❌ "A community must always be free and non-commercial" - it's time to dispel this misconception and discard the stereotype when it comes to implementing your community marketing strategy.
Indeed, it is possible to create and nurture a free community (as exemplified by Killian Talin with Inspiration Créative, a community of 10,000 creators). However, it is equally possible to launch a community with a paid membership (as offered by Killian Talin with his community Le Cercle des Créateurs, which brings together 200 creators).
These two ecosystems, free and paid, can coexist or be developed independently. There is no inherently superior strategy; it all depends on your objectives.
💸 Moreover, community marketing is not solely driven by altruism or selflessness. Creating a community can also align with a commercial development approach, aiming to acquire new customers, support product launches, or boost overall business growth.
When a company's growth relies, in part, on its community, we refer to it as Community-Led Growth. This strategy can be complemented by Community-Based Marketing. By structuring your community around these strategies, business and commercial objectives play a vital role. It is entirely possible to maintain a relational, authentic, and transparent approach while also seeking to convert and engage your community.
For Killian Talin, the primary objective is to "reduce risk and increase the incentive to engage." This fundamental perspective is essential for building a robust community that supports Community-Led Growth.
Equipping Your Toolbox for Community Management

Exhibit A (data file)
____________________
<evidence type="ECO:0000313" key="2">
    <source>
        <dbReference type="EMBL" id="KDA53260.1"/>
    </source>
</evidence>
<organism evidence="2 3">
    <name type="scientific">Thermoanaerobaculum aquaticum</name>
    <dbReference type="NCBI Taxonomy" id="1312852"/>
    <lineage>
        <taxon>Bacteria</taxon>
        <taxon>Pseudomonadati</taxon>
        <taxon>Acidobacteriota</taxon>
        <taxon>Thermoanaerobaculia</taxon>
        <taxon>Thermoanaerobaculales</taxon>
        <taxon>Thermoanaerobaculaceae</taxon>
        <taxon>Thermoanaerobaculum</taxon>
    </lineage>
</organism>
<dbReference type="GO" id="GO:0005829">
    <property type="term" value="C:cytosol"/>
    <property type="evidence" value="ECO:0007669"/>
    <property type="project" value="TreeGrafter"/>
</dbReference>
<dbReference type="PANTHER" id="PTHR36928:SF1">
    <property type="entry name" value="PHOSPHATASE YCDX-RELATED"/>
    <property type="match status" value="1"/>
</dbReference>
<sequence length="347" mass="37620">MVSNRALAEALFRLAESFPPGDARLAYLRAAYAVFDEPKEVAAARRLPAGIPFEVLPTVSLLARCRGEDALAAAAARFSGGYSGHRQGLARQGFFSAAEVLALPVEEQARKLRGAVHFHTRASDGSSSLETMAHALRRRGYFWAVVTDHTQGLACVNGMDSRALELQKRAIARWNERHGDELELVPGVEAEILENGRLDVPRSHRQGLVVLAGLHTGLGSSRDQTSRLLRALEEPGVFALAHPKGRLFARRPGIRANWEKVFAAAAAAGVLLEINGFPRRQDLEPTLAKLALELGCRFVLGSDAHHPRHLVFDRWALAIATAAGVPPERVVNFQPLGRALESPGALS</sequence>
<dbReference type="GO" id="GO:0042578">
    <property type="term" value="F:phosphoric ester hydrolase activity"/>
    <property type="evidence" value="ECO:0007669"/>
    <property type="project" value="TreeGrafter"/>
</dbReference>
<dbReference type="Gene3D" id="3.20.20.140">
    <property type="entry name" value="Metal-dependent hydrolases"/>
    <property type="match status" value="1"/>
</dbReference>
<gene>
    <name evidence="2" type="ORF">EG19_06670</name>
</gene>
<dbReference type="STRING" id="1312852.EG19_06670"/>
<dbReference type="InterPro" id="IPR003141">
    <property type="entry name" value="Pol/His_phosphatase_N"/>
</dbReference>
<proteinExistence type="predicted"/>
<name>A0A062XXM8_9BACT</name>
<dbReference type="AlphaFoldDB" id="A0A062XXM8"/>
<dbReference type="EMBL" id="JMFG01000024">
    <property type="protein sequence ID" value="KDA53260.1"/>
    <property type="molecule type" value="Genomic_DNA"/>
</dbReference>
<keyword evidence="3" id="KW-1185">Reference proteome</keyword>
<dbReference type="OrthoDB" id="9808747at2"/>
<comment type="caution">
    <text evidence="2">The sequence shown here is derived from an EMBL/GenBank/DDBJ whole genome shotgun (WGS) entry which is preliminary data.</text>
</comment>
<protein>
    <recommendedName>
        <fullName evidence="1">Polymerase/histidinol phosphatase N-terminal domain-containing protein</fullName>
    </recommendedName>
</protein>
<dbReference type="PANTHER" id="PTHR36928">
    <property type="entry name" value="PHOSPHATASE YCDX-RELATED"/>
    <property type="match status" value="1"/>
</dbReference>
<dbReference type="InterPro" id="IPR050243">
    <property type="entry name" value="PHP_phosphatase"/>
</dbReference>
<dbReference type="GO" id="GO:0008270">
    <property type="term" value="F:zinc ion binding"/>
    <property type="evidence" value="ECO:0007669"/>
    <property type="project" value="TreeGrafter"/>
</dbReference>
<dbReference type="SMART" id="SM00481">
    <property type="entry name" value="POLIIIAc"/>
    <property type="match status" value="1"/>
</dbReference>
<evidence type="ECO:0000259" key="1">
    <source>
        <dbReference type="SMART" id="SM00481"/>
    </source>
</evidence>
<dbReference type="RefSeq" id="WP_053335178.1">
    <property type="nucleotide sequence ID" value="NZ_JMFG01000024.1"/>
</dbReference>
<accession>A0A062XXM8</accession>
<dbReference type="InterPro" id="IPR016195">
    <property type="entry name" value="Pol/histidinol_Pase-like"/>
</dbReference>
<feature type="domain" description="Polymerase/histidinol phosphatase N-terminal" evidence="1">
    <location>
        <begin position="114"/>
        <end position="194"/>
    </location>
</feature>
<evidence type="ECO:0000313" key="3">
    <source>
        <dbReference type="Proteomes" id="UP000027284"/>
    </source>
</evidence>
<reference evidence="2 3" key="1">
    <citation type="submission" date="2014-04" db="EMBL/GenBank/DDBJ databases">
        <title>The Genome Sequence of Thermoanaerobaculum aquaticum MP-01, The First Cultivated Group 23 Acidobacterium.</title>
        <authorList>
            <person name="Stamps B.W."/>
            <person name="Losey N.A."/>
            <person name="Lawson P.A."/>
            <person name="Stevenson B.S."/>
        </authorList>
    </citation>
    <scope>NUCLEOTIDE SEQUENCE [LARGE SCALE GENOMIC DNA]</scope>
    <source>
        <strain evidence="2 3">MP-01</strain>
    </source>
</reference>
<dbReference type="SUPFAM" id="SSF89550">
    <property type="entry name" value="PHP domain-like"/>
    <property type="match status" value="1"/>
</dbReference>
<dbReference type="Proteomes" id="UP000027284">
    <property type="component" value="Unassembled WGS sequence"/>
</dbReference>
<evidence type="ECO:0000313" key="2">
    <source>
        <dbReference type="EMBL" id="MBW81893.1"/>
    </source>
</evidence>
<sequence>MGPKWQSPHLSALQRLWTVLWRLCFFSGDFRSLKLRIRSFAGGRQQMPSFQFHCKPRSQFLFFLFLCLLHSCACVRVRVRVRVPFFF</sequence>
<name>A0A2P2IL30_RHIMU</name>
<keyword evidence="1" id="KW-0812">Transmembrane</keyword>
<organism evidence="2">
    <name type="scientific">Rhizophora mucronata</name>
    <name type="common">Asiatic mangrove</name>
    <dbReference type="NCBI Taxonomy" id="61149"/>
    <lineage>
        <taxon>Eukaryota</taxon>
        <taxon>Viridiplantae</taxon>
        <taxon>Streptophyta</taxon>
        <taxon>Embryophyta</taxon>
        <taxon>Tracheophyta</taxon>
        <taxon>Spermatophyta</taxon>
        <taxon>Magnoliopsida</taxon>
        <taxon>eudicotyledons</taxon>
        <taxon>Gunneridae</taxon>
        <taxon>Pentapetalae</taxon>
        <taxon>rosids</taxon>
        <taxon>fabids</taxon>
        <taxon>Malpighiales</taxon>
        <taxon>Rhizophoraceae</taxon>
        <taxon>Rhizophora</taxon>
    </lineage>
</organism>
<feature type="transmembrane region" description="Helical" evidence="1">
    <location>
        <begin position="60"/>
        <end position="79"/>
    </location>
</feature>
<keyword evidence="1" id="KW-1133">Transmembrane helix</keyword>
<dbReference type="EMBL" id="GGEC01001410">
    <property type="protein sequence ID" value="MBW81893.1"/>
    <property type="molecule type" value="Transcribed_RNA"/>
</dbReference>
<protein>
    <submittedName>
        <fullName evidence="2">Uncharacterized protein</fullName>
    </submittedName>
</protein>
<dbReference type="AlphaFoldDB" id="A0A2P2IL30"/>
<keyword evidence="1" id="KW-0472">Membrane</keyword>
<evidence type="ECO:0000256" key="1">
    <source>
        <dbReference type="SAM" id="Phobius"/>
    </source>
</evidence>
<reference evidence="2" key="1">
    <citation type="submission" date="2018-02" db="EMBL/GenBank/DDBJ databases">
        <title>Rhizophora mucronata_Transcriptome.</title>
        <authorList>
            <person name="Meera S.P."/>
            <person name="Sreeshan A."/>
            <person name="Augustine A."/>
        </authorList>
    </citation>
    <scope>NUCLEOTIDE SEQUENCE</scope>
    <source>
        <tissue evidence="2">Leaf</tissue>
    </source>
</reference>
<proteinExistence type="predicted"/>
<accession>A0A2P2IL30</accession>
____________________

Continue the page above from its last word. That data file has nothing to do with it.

To consistently drive engagement within a community, it is essential to prioritize a key element: community management.
Community management encompasses all the actions taken to foster integration and active participation among members. To effectively manage a virtual community, it is crucial to equip yourself with a well-rounded toolbox of resources.
Killian Talin advises community creators to avoid getting overwhelmed by the abundance of tools available on the market. Instead, he suggests selecting a few user-friendly tools that address specific needs for both organizers and community members.
Here are the various tools that Killian Talin relies on to effectively manage his communities:
- Circle.so, a platform that facilitates continuous member interaction, dialogue, and engagement.
- Zoom, for organizing group coaching sessions, meetups, or occasional gatherings of community members.
- Stripe and MemberStack for seamless payment management.
- Sendinblue, is a tool for distributing emails and newsletters to community members, elevating the Inspiration Créative community to a media-like platform.
- MeltingSpot, is a comprehensive community platform designed to organize inclusive virtual events.
By defining a clear and structured toolbox, you can streamline community management efforts. At MeltingSpot, we share this vision and have developed a community platform that caters to the needs of modern businesses, enabling them to create, manage, and engage communities for the long term.
Ready to Create, Manage, and Engage Your Community with MeltingSpot?
Now that you're familiar with the key insights shared by Killian Talin from our recent expert interview session, are you ready to put theory into practice?
🚀 MeltingSpot is here to support your community marketing strategy with our all-in-one platform. On our platform, you can gather, manage, and engage your B2B or B2C community through a wide range of integrated features. It's a unique toolbox designed to help you achieve a central objective: nurturing a cohesive community that becomes your strongest ally.
With MeltingSpot, you have the tools to create, manage, and engage your community effectively. Let's embark on this journey together and unlock the full potential of your community!